The work of the Centers for Disease Control and Prevention, within the U.S. Department of Health & Human Services is examined here, with a special focus on traumatic brain injury
Centers for Disease Control and Prevention (CDC) is a major part of the U.S. Department of Health & Human Services. We know that they work 24 hours a day, seven days a week to “protect America from health, safety and security threats, both foreign and in the U.S.”
Whether diseases start in the U.S. or not, are curable or preventable, chronic or acute, of human error or deliberate attack, CDC aims to tackle disease and support citizens and communities in this vein.1 It’s amazing to look at just how many diseases and conditions are covered by the work of the CDC, such as asthma, which at the time of writing is highlighted as the disease of the week on the organisation’s website.2 The most searched diseases & conditions on CDC’s website are vast and include autism, cancer, diabetes, epilepsy, ﬂu (inﬂuenza), hepatitis, HIV/AIDS, meningitis, stroke and traumatic brain injury (TBI).3
Traumatic brain injury (TBI)
This article will now turn to focus on one of these areas, TBI. In the view of CDC, TBI can be deﬁned as “a disruption in the normal function of the brain that can be caused by a bump, blow, or jolt to the head, or penetrating head injury.”
People of all ages are at risk from TBI, particularly children and older adults.4 We know that TBI is a concerning public health problem in the U.S. today. Annually, TBI results in a signiﬁcant number of cases of permanent disability and deaths.
Certainly, in 2014, there were around 2.87 million TBI related hospitalisations, emergency department visits and deaths in the U.S. No less than 837,000 of these health events are among children. Also, TBI may range from “mild” (a brief change in consciousness) or mental status) to “severe” (an extended period of unconsciousness or amnesia following the injury). As such, the research and programs of CDC aim to prevent TBI and help us to better recognise, respond and recover in the event of TBI taking place.5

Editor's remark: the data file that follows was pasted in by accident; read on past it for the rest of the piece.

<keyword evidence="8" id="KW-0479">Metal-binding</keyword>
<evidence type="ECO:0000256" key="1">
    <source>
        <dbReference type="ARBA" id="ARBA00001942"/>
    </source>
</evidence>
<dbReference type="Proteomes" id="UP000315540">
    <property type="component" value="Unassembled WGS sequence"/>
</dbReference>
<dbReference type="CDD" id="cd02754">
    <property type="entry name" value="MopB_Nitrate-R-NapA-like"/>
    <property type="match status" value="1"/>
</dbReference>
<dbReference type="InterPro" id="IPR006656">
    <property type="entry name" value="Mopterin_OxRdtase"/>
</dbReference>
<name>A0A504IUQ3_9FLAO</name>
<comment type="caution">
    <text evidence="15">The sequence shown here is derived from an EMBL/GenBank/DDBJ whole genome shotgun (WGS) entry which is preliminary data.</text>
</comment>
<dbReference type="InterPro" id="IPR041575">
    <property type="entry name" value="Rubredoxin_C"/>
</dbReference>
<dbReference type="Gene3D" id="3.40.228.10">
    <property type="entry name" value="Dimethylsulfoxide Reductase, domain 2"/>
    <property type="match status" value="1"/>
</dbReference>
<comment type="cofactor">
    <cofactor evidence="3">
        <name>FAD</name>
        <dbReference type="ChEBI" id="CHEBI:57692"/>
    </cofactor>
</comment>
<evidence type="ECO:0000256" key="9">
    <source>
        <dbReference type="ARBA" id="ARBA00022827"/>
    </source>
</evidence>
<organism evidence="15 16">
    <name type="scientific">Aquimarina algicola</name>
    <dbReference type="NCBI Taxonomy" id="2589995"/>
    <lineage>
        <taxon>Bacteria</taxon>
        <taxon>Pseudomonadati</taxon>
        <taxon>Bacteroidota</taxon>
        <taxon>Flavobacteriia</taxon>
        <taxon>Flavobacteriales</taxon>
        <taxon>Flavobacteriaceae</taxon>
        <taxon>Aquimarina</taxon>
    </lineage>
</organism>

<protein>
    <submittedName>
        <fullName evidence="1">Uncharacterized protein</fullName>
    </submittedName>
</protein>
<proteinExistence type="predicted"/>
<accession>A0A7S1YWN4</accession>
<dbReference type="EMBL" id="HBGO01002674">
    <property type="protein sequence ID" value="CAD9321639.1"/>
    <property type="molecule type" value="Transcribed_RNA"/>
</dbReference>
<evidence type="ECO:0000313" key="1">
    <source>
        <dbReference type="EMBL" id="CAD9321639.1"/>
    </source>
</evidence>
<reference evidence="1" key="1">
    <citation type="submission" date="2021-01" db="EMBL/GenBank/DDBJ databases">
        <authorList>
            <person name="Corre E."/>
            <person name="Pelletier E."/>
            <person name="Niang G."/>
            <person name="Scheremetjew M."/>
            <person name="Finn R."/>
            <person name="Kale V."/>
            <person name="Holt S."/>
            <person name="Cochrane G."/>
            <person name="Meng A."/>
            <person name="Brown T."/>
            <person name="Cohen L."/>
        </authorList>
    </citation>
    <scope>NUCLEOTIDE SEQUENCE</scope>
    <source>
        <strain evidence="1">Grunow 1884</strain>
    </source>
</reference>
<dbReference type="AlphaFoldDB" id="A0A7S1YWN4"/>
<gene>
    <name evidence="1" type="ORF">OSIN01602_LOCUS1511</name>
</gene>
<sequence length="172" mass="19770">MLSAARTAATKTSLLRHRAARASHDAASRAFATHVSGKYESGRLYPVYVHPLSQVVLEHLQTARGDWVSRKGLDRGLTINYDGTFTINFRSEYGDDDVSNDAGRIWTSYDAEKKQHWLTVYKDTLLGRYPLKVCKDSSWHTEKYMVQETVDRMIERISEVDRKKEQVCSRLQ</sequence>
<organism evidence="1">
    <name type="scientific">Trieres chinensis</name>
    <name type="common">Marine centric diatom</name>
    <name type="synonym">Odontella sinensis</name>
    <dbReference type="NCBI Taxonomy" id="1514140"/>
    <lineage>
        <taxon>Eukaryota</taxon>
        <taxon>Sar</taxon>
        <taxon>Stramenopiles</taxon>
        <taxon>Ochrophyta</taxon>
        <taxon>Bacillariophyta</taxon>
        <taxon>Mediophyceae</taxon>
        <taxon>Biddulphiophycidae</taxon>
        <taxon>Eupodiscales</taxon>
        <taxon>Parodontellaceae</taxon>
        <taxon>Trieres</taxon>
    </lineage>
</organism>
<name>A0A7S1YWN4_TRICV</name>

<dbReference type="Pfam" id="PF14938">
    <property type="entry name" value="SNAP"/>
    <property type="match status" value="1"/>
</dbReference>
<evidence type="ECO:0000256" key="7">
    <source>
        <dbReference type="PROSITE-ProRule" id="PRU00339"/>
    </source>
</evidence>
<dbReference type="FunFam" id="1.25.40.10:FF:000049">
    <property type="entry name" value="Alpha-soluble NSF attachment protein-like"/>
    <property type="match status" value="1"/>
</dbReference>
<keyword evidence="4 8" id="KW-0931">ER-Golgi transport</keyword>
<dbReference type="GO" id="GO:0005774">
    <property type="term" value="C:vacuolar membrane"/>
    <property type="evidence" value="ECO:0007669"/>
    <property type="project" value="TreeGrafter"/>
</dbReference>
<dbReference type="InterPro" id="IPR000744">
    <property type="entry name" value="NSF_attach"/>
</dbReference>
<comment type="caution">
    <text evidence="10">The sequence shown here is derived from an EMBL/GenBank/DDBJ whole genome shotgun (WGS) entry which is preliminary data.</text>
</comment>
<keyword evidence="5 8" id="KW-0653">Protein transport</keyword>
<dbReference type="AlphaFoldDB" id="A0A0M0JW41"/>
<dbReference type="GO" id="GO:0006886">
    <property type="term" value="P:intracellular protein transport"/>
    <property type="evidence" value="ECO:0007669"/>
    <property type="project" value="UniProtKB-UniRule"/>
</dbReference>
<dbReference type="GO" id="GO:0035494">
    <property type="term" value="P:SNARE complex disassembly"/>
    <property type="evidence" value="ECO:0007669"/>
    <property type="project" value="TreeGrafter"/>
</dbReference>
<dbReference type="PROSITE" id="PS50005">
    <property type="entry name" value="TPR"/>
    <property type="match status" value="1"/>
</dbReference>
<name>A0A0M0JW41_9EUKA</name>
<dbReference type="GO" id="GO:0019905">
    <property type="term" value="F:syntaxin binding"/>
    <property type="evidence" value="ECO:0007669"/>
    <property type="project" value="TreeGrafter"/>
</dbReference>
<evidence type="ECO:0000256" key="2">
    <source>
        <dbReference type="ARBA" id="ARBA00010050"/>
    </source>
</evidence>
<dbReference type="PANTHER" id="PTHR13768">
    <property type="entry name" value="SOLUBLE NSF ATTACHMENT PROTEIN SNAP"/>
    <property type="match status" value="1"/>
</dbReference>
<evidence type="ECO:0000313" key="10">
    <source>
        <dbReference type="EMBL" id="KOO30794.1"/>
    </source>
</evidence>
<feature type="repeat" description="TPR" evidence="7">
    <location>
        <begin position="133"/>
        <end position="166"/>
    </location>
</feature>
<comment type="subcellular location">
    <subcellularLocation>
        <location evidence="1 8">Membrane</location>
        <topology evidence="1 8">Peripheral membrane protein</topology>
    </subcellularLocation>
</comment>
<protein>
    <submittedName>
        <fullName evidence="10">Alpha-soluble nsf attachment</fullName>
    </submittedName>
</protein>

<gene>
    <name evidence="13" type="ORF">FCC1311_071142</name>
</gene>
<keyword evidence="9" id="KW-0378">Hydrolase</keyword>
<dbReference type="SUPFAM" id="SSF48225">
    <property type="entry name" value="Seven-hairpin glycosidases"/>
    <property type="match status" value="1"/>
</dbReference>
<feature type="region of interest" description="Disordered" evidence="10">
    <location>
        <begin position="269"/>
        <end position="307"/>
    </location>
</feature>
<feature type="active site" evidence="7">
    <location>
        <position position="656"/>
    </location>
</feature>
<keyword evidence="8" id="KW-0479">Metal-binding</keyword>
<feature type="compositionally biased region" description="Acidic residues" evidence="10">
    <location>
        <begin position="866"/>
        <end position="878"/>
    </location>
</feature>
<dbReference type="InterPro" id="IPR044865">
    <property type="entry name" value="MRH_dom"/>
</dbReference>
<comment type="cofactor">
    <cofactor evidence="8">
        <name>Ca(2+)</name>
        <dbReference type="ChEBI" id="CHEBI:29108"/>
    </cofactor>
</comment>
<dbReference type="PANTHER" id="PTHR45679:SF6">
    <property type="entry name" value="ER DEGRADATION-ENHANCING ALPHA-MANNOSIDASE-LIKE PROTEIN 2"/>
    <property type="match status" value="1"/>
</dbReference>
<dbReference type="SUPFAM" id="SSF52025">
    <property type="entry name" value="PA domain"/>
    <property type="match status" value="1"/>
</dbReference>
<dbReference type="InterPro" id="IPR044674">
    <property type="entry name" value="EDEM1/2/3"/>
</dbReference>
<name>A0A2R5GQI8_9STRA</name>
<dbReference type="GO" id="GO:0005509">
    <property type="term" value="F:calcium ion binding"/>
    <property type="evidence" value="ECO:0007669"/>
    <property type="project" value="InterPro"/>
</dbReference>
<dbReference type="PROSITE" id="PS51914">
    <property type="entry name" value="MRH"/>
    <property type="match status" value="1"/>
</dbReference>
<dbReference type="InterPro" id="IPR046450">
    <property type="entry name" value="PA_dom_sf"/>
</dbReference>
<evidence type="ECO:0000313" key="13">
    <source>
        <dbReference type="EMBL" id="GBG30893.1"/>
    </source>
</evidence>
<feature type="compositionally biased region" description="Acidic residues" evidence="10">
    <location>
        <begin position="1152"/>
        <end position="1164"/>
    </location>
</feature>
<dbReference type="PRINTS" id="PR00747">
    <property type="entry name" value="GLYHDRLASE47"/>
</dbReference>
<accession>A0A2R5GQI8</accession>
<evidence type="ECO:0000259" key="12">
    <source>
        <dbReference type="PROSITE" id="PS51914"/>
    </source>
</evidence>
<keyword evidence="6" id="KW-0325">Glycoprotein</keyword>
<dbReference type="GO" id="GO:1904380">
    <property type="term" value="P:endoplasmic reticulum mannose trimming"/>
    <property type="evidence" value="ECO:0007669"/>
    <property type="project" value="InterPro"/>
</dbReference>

When it comes to TBI-related emergency department visits, hospitalisations and deaths (EDHDs), we know that during 2014, around 2.87 million TBI-EDHDs took place in the U.S., including over 837,000 among children as mentioned earlier.
The key ﬁndings were as follows:
• Something in the region of 2.53 million TBI-related ED visits took place, 812,00 of which occurred among children.
• There were around 288,000 TBI-related hospitalisations, 23,000 of which were children.
• Unfortunately, CDC says there were around 56,800 TBI-related deaths, 2,529 of which were among children.6
When it comes to TBI-related emergency department (ED) visits, we ﬁnd out further details about this from the CDC, which include the following, but you can ﬁnd out more about trends in age-adjusted rates of TBI-related emergency department visits on the website of CDC.